Usually not, which makes it more important for you to have a professional on your side to maximize the limited benefits you can get from workers’ comp, and to guide you through the many options you have after an on-the-job injury. We’ll touch on those in a second.
Even though the general rule is that you can’t collect for pain and suffering, there is one important exception. If you can prove someone besides your employer caused you to get hurt, you can sue the at-fault party in a third-party action. The classic example is a car crash when you’re driving for work.
Workers' Compensation Excludes Pain and Suffering
The reason you usually can’t get pain and suffering in workers’ comp is due to the nature of workers’ compensation. It’s basically an agreement between employees and employers (for all practical purposes, employer insurance companies). Employees agree not to sue employers for work injuries. In exchange, employers provide certain benefits for most job injuries, without requiring the employee to prove fault.
Here are the basic benefits that South Carolina workers’ compensation provides. You’ll be most interested in the last one:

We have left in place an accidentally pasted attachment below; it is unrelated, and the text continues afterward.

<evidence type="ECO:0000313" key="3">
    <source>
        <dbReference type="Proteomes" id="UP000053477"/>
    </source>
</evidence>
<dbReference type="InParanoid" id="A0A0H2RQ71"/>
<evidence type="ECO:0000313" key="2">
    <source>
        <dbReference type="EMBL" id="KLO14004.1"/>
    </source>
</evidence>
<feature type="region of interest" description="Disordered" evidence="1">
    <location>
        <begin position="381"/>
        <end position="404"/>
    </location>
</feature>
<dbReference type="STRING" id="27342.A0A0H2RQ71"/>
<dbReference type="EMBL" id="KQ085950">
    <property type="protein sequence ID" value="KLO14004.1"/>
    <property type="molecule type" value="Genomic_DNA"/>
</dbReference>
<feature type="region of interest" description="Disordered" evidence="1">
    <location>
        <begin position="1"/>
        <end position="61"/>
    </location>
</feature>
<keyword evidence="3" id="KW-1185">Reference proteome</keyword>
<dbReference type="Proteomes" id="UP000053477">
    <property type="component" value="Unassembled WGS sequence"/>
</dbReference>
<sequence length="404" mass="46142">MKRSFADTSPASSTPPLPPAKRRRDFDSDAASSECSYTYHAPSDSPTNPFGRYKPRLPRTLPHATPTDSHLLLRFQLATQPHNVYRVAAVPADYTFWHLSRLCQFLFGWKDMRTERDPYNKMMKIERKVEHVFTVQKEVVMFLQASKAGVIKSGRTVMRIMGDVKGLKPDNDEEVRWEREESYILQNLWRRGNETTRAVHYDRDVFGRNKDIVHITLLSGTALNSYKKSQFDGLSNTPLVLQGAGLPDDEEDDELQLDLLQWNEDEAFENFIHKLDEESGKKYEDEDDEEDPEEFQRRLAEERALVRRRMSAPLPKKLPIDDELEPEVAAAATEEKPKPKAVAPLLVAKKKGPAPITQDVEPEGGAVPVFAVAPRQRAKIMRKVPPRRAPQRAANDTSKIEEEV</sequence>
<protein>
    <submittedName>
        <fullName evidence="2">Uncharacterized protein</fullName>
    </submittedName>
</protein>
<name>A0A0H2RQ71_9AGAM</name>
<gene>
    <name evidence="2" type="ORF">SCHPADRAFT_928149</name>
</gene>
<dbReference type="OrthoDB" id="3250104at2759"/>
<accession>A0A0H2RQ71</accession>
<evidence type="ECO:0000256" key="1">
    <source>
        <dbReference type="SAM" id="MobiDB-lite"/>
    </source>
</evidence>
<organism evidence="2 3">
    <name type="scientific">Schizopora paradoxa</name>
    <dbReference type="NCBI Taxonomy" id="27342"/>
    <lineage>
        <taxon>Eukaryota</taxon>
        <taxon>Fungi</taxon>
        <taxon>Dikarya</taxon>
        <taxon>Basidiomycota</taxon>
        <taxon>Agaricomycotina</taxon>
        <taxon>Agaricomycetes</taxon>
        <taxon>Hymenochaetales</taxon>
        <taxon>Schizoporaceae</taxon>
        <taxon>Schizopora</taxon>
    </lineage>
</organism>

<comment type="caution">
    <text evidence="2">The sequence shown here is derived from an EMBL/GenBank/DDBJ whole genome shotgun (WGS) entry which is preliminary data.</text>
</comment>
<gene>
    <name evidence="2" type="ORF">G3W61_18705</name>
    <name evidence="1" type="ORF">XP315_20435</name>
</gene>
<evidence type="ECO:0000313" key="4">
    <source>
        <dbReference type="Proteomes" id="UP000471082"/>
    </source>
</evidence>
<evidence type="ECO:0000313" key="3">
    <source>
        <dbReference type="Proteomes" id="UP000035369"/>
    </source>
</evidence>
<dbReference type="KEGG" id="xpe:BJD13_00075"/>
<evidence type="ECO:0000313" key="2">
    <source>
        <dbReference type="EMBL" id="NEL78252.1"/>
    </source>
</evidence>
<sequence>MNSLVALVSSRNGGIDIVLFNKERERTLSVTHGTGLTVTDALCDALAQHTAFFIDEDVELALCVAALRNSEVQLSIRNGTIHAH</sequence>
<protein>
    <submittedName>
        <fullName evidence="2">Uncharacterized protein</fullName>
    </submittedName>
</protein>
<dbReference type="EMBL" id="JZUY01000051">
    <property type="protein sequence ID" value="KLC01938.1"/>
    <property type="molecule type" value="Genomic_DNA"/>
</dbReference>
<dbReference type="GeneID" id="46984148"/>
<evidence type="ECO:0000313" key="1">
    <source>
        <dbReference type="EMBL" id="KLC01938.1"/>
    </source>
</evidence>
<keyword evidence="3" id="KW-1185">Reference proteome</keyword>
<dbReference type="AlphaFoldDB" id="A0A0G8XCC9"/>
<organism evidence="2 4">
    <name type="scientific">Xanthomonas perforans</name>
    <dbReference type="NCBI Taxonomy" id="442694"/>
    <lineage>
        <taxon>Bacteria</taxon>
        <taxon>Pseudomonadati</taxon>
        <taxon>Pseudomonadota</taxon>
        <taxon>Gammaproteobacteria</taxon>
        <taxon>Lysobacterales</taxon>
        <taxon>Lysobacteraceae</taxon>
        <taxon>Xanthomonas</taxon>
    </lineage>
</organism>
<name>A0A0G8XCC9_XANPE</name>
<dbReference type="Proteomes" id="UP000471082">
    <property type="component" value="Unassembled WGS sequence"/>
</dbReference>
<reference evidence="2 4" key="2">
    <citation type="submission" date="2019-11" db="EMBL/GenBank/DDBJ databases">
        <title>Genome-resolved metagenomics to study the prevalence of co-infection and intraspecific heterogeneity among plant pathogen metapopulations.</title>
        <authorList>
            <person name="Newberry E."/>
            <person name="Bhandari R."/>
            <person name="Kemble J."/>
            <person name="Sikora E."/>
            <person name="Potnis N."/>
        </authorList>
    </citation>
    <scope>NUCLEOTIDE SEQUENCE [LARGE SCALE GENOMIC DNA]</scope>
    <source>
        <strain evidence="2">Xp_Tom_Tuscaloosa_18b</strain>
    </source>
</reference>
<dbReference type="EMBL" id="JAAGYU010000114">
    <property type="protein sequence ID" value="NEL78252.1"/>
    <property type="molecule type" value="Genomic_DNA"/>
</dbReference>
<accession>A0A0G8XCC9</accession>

- Free medical care related to your injury.
- Partial pay if you can’t work from the injury. This is called temporary total disability (TTD) or a “weekly check.” It’s basically two-thirds of your average paycheck. It starts the eighth calendar day you miss work.
- Compensation for permanent disability. Part of this can be pain and disability, much like pain and suffering. This cash portion of a workers’ compensation settlement is largely driven by an impairment rating given you by the doctor.
- The most severely hurt workers can get benefits for life.
Even though you can’t get money for pain and suffering, your workers’ compensation case can be complicated with all its settlement options. And you’ll likely be confronted by an insurance company seeking every chance to make things hard on you and shortchange you in the end. Don’t let that happen. No matter how seriously you are hurt, take the time to call us at (888) 230-1841 or (864) 582-0416, or start a live chat where you are. We can talk about your options and see if we can help you protect your rights to the medical care you need and the financial compensation you should get.